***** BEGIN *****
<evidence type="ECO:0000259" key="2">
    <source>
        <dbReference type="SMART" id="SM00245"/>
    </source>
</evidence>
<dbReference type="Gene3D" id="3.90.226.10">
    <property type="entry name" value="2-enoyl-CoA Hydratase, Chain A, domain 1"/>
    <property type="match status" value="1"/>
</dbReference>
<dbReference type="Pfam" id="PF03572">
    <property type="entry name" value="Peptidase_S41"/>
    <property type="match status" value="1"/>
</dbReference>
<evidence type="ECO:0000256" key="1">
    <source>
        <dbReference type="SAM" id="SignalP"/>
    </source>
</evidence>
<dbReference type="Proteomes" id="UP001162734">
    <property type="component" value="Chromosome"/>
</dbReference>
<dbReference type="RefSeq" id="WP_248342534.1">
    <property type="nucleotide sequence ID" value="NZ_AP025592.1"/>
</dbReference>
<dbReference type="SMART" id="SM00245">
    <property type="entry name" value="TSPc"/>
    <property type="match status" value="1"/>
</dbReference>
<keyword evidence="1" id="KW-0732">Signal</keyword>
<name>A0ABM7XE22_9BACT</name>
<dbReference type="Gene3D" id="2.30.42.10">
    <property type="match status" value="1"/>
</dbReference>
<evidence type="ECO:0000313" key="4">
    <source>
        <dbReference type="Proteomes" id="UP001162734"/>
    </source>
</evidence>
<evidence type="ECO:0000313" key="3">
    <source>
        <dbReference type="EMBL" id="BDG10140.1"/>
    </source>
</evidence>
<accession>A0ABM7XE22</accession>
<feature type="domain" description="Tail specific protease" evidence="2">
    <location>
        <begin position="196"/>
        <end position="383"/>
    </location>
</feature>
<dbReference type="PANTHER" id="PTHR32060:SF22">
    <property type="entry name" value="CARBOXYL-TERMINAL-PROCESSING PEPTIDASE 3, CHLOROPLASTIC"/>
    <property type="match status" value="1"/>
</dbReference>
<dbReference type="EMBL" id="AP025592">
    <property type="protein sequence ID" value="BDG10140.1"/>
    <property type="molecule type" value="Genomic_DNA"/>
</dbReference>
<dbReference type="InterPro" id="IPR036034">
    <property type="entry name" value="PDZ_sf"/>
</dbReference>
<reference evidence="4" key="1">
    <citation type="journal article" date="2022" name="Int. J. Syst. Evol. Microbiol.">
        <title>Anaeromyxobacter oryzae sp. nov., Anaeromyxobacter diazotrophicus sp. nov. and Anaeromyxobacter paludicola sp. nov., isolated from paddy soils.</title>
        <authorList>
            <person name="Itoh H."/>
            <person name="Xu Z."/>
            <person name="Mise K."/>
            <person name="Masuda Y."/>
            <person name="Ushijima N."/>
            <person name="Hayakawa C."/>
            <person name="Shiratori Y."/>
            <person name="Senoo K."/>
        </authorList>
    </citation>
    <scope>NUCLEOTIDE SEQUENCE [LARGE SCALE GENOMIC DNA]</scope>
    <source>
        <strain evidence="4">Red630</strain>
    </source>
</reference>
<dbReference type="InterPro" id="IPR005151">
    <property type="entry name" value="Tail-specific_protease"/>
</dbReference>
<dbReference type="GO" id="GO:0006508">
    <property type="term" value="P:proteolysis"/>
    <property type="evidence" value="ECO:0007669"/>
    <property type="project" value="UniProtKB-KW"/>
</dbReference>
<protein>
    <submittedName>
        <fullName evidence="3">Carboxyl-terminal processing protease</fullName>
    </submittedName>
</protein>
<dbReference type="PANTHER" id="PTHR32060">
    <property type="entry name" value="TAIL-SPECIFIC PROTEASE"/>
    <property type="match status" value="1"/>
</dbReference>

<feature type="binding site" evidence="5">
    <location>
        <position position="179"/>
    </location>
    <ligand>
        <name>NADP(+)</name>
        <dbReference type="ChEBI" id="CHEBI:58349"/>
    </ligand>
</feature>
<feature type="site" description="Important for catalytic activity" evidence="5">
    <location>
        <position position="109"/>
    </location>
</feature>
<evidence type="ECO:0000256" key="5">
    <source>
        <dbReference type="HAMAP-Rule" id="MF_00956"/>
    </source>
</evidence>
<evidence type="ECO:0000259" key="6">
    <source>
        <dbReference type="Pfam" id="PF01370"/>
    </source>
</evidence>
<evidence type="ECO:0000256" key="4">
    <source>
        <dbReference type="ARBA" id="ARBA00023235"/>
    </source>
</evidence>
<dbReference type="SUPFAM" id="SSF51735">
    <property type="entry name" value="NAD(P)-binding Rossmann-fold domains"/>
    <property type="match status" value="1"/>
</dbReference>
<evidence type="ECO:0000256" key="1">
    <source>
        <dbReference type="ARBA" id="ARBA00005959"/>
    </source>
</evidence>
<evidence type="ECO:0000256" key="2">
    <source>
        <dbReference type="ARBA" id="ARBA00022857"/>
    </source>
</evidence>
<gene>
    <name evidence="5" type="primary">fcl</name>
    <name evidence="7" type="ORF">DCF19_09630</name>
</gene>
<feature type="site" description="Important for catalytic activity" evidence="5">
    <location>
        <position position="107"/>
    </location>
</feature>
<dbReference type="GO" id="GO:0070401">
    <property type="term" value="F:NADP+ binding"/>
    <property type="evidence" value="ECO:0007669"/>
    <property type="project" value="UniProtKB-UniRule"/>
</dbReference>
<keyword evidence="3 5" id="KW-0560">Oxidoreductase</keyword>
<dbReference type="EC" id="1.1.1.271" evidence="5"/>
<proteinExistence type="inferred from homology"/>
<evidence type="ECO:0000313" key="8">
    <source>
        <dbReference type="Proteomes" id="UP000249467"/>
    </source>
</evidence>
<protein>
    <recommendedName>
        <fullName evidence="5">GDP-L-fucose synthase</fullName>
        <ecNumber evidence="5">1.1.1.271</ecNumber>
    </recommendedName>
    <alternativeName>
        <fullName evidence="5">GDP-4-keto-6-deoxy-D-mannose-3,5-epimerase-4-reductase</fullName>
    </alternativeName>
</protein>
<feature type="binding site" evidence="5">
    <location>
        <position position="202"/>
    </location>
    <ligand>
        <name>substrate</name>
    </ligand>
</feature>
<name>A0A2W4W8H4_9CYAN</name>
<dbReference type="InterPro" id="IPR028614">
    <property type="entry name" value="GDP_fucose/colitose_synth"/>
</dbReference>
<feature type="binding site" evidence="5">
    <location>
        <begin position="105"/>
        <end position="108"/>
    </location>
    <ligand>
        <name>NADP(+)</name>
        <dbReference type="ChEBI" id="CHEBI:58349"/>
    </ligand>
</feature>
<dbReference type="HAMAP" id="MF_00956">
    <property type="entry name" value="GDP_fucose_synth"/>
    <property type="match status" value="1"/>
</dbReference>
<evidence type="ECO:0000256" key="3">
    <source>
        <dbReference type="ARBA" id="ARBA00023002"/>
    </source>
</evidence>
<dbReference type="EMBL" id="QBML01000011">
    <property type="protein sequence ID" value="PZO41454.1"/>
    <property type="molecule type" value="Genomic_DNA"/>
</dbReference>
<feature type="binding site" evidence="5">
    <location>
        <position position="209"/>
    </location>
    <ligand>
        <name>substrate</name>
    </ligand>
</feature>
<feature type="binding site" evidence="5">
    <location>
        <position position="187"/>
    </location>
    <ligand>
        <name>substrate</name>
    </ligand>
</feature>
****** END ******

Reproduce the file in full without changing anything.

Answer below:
<evidence type="ECO:0000259" key="2">
    <source>
        <dbReference type="SMART" id="SM00245"/>
    </source>
</evidence>
<dbReference type="Gene3D" id="3.90.226.10">
    <property type="entry name" value="2-enoyl-CoA Hydratase, Chain A, domain 1"/>
    <property type="match status" value="1"/>
</dbReference>
<dbReference type="Pfam" id="PF03572">
    <property type="entry name" value="Peptidase_S41"/>
    <property type="match status" value="1"/>
</dbReference>
<evidence type="ECO:0000256" key="1">
    <source>
        <dbReference type="SAM" id="SignalP"/>
    </source>
</evidence>
<dbReference type="Proteomes" id="UP001162734">
    <property type="component" value="Chromosome"/>
</dbReference>
<dbReference type="RefSeq" id="WP_248342534.1">
    <property type="nucleotide sequence ID" value="NZ_AP025592.1"/>
</dbReference>
<dbReference type="SMART" id="SM00245">
    <property type="entry name" value="TSPc"/>
    <property type="match status" value="1"/>
</dbReference>
<keyword evidence="1" id="KW-0732">Signal</keyword>
<name>A0ABM7XE22_9BACT</name>
<dbReference type="Gene3D" id="2.30.42.10">
    <property type="match status" value="1"/>
</dbReference>
<evidence type="ECO:0000313" key="4">
    <source>
        <dbReference type="Proteomes" id="UP001162734"/>
    </source>
</evidence>
<evidence type="ECO:0000313" key="3">
    <source>
        <dbReference type="EMBL" id="BDG10140.1"/>
    </source>
</evidence>
<accession>A0ABM7XE22</accession>
<feature type="domain" description="Tail specific protease" evidence="2">
    <location>
        <begin position="196"/>
        <end position="383"/>
    </location>
</feature>
<dbReference type="PANTHER" id="PTHR32060:SF22">
    <property type="entry name" value="CARBOXYL-TERMINAL-PROCESSING PEPTIDASE 3, CHLOROPLASTIC"/>
    <property type="match status" value="1"/>
</dbReference>
<dbReference type="EMBL" id="AP025592">
    <property type="protein sequence ID" value="BDG10140.1"/>
    <property type="molecule type" value="Genomic_DNA"/>
</dbReference>
<dbReference type="InterPro" id="IPR036034">
    <property type="entry name" value="PDZ_sf"/>
</dbReference>
<reference evidence="4" key="1">
    <citation type="journal article" date="2022" name="Int. J. Syst. Evol. Microbiol.">
        <title>Anaeromyxobacter oryzae sp. nov., Anaeromyxobacter diazotrophicus sp. nov. and Anaeromyxobacter paludicola sp. nov., isolated from paddy soils.</title>
        <authorList>
            <person name="Itoh H."/>
            <person name="Xu Z."/>
            <person name="Mise K."/>
            <person name="Masuda Y."/>
            <person name="Ushijima N."/>
            <person name="Hayakawa C."/>
            <person name="Shiratori Y."/>
            <person name="Senoo K."/>
        </authorList>
    </citation>
    <scope>NUCLEOTIDE SEQUENCE [LARGE SCALE GENOMIC DNA]</scope>
    <source>
        <strain evidence="4">Red630</strain>
    </source>
</reference>
<dbReference type="InterPro" id="IPR005151">
    <property type="entry name" value="Tail-specific_protease"/>
</dbReference>
<dbReference type="GO" id="GO:0006508">
    <property type="term" value="P:proteolysis"/>
    <property type="evidence" value="ECO:0007669"/>
    <property type="project" value="UniProtKB-KW"/>
</dbReference>
<protein>
    <submittedName>
        <fullName evidence="3">Carboxyl-terminal processing protease</fullName>
    </submittedName>
</protein>
<dbReference type="PANTHER" id="PTHR32060">
    <property type="entry name" value="TAIL-SPECIFIC PROTEASE"/>
    <property type="match status" value="1"/>
</dbReference>

<feature type="binding site" evidence="5">
    <location>
        <position position="179"/>
    </location>
    <ligand>
        <name>NADP(+)</name>
        <dbReference type="ChEBI" id="CHEBI:58349"/>
    </ligand>
</feature>
<feature type="site" description="Important for catalytic activity" evidence="5">
    <location>
        <position position="109"/>
    </location>
</feature>
<evidence type="ECO:0000256" key="5">
    <source>
        <dbReference type="HAMAP-Rule" id="MF_00956"/>
    </source>
</evidence>
<evidence type="ECO:0000259" key="6">
    <source>
        <dbReference type="Pfam" id="PF01370"/>
    </source>
</evidence>
<evidence type="ECO:0000256" key="4">
    <source>
        <dbReference type="ARBA" id="ARBA00023235"/>
    </source>
</evidence>
<dbReference type="SUPFAM" id="SSF51735">
    <property type="entry name" value="NAD(P)-binding Rossmann-fold domains"/>
    <property type="match status" value="1"/>
</dbReference>
<evidence type="ECO:0000256" key="1">
    <source>
        <dbReference type="ARBA" id="ARBA00005959"/>
    </source>
</evidence>
<evidence type="ECO:0000256" key="2">
    <source>
        <dbReference type="ARBA" id="ARBA00022857"/>
    </source>
</evidence>
<gene>
    <name evidence="5" type="primary">fcl</name>
    <name evidence="7" type="ORF">DCF19_09630</name>
</gene>
<feature type="site" description="Important for catalytic activity" evidence="5">
    <location>
        <position position="107"/>
    </location>
</feature>
<dbReference type="GO" id="GO:0070401">
    <property type="term" value="F:NADP+ binding"/>
    <property type="evidence" value="ECO:0007669"/>
    <property type="project" value="UniProtKB-UniRule"/>
</dbReference>
<keyword evidence="3 5" id="KW-0560">Oxidoreductase</keyword>
<dbReference type="EC" id="1.1.1.271" evidence="5"/>
<proteinExistence type="inferred from homology"/>
<evidence type="ECO:0000313" key="8">
    <source>
        <dbReference type="Proteomes" id="UP000249467"/>
    </source>
</evidence>
<protein>
    <recommendedName>
        <fullName evidence="5">GDP-L-fucose synthase</fullName>
        <ecNumber evidence="5">1.1.1.271</ecNumber>
    </recommendedName>
    <alternativeName>
        <fullName evidence="5">GDP-4-keto-6-deoxy-D-mannose-3,5-epimerase-4-reductase</fullName>
    </alternativeName>
</protein>
<feature type="binding site" evidence="5">
    <location>
        <position position="202"/>
    </location>
    <ligand>
        <name>substrate</name>
    </ligand>
</feature>
<name>A0A2W4W8H4_9CYAN</name>
<dbReference type="InterPro" id="IPR028614">
    <property type="entry name" value="GDP_fucose/colitose_synth"/>
</dbReference>
<feature type="binding site" evidence="5">
    <location>
        <begin position="105"/>
        <end position="108"/>
    </location>
    <ligand>
        <name>NADP(+)</name>
        <dbReference type="ChEBI" id="CHEBI:58349"/>
    </ligand>
</feature>
<dbReference type="HAMAP" id="MF_00956">
    <property type="entry name" value="GDP_fucose_synth"/>
    <property type="match status" value="1"/>
</dbReference>
<evidence type="ECO:0000256" key="3">
    <source>
        <dbReference type="ARBA" id="ARBA00023002"/>
    </source>
</evidence>
<dbReference type="EMBL" id="QBML01000011">
    <property type="protein sequence ID" value="PZO41454.1"/>
    <property type="molecule type" value="Genomic_DNA"/>
</dbReference>
<feature type="binding site" evidence="5">
    <location>
        <position position="209"/>
    </location>
    <ligand>
        <name>substrate</name>
    </ligand>
</feature>
<feature type="binding site" evidence="5">
    <location>
        <position position="187"/>
    </location>
    <ligand>
        <name>substrate</name>
    </ligand>
</feature>